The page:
One of the reasons for converting diesel engines to the dual-fuel mode is that there is a significant difference in the cost between diesel fuel and natural gas, the natural gas being the cheaper on an energy basis. The ability, therefore, to reduce the amount of diesel fuel used as pilot oil adds materially to the economics backing the conversion to dual-fuel.
It is well known that the delivery from a jerk type fuel pump is not linear with speed. If, on the one hand, the pump has been adjusted to deliver the minimum required amount of pilot oil at the rated speed the fuel pump will fail to deliver enough oil to cause the injector to open when the engine slows down. If, on the other hand, the pump has been adjusted to deliver the minimum requirement for the injector to work properly at the minimum required speed (idling) the engine, when speed is increased toward the rated RPM, will knock violently due to the additional ignition points throughout the combustion space.
In addition to the problem caused by the variation in fuel delivery with speed discussed above, most jerk pumps are also cam driven and the pump timing is therefore difficult to change. The need to change the injection timing arises when there is a major change in speed. If, to accommodate the ignition delay common for diesel fuels, the timing of injection is advanced this advance will cause the engine to lose efficiency due to early firing when speed is reduced. To save fuel and avoid other troubles with the engine it is therefore desirable that timing should be able to be altered when major changes in speed takes place.
Both the variable delivery problem and the inability to readily change timing can be overcome by the use of an electronic engine control unit in conjunction with unit injectors powered hydraulically.
The injectors may comprise a high-speed solenoid, pressure intensifier, and accumulator nozzle. The fuel quantity received by the injectors is governed by the variable common rail pressure. The microprocessor can be programmed to vary injection timing in consonance with speed and to hold the pilot oil quantity constant regardless of speed changes.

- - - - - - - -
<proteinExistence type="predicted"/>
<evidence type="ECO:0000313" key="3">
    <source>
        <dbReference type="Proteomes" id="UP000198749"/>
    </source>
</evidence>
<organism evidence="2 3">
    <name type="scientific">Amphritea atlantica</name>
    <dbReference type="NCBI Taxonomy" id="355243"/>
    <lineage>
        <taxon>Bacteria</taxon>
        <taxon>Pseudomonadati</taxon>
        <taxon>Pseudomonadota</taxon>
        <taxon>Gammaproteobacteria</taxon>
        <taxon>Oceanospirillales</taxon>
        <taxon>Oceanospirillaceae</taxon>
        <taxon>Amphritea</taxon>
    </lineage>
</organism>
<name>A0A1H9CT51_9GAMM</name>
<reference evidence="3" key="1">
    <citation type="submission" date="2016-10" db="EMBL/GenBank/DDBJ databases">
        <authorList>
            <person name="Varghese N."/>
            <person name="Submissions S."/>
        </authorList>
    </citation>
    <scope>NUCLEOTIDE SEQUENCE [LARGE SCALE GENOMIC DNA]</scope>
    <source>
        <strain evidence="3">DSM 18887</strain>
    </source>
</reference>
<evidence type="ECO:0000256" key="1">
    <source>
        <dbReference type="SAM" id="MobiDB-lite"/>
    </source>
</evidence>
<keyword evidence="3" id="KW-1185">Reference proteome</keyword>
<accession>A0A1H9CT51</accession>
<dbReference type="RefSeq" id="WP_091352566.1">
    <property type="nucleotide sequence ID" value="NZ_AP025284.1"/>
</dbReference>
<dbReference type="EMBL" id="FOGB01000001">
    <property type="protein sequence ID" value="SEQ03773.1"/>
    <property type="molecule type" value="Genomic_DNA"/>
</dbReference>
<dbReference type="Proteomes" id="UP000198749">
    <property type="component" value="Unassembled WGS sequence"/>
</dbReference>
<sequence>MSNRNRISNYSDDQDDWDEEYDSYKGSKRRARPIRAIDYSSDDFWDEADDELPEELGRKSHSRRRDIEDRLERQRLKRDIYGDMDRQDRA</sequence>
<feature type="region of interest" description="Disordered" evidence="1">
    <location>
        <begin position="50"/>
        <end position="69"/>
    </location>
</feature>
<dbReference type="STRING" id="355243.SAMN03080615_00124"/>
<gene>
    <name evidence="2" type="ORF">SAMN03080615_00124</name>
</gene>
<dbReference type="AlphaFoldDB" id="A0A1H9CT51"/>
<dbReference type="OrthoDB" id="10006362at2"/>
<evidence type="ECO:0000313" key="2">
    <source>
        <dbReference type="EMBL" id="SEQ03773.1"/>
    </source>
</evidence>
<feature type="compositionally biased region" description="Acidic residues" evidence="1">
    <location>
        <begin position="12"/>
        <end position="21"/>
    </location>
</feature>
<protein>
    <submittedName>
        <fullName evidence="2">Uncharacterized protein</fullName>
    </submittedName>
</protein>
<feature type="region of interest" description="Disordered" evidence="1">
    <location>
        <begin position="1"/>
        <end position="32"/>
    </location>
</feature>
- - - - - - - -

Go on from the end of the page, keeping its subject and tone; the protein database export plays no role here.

Besides the functions described above, the microprocessor has the capacity to control other functions such as air-fuel ratio, speed control, etc., necessary for good dual-fuel engine operation.
The recommended system for a carbueretted or port-injected dual-fuel engine operates on natural gas with diesel fuel pilot oil injection. As the engine senses speed changes, the microprocessor will change the timing of injection to what it should be dependent upon the speed involved. There will be a certain time of injection when the engine is running at its rated speed. As the engine slows down, the time of pilot oil injection will be retarded so that the injection will start at approximately the same time interval prior to TDC. The quantity of pilot oil will not change but rather will be set constant and will be set by the microprocessor. Thus, injection and the resulting ignition will vary depending upon engine speed. In either case, the length of the time that it takes the fuel to react is the same. The amount of pilot oil injected is set in accordance with low speed and will be generally constant throughout speed changes so that at the high speeds, excess pilot oil is not being injected.
The engine shown on the drawings may be assumed to be either two cycle or four cycle, naturally aspirated or supercharged. And if supercharged it may be either an exhaust driven turbo charger or a crankshaft driven unit.
While the preferred form and several variations of the invention have been shown and suggested, it should be understood that suitable additional modifications, changes, substitutions, and alterations may be made without departing from the invention's fundamental theme.
1. A method of operating a variable speed over-the-road dual-fuel engine having an inlet valve in the cylinder head for the admission of an air-gas mixture and a pilot fuel injector for the injection of a pilot oil quantity in the cylinder to ignite the air-gas mixture, including the steps of supplying an air-gas mixture through the inlet valve, varying the amount of the air-gas mixture supplied through the inlet valve as the speed of the engine varies, supplying a pilot oil quantity through the pilot oil injector, varying the timing of injection of the pilot oil quantity as the speed of the engine varies, injecting an approximately constant quantity of pilot oil as the speed of the engine varies, and setting the quantity of pilot oil injected in accordance with the proper amount necessary at the engine low speed.
2. The method of claim 1 further characterized by and including the step of delaying the time of injection of the pilot oil quantity as the speed of the engine decreases so that the pilot oil will be injected at approximately the same time prior to TDC.
International Classification: F02M 2102;